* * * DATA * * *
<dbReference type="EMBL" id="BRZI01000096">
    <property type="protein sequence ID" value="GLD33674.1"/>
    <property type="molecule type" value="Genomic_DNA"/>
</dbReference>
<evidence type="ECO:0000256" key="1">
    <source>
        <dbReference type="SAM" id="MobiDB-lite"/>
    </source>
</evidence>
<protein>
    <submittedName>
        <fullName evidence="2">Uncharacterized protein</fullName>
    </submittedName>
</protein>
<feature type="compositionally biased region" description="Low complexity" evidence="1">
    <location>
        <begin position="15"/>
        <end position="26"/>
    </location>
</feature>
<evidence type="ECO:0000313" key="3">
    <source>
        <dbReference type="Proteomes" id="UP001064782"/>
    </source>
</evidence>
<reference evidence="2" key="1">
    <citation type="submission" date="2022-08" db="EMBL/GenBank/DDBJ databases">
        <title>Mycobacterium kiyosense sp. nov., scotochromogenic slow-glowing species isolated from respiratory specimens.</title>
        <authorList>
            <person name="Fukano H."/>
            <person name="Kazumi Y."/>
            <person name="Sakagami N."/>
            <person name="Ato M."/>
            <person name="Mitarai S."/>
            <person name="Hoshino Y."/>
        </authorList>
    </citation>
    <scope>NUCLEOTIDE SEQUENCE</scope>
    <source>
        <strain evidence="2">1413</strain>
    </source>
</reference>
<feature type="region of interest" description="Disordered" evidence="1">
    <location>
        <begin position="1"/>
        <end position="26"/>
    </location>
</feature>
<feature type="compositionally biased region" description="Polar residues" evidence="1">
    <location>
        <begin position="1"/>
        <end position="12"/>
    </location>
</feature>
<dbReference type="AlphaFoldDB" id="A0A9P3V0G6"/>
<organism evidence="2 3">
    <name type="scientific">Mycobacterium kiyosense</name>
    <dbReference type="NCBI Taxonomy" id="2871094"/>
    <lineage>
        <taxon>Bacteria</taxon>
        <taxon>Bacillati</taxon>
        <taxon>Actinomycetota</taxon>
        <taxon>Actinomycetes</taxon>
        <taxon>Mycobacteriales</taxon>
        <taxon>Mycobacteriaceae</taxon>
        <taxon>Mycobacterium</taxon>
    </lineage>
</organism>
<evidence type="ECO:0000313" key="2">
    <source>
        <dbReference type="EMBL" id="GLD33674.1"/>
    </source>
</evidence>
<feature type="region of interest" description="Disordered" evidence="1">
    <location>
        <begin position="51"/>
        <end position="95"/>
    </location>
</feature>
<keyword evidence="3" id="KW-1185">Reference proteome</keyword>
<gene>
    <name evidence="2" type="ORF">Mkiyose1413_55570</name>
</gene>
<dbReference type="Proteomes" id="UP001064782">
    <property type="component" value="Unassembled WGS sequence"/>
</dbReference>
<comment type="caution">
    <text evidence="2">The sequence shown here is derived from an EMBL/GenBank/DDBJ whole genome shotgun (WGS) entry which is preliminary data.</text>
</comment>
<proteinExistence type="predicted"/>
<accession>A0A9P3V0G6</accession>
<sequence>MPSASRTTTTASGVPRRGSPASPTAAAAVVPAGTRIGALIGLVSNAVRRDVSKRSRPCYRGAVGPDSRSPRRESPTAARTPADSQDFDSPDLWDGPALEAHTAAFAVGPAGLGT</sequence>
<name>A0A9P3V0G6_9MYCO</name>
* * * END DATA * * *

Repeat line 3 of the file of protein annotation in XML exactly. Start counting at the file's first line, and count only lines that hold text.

    <property type="molecule type" value="Genomic_DNA"/>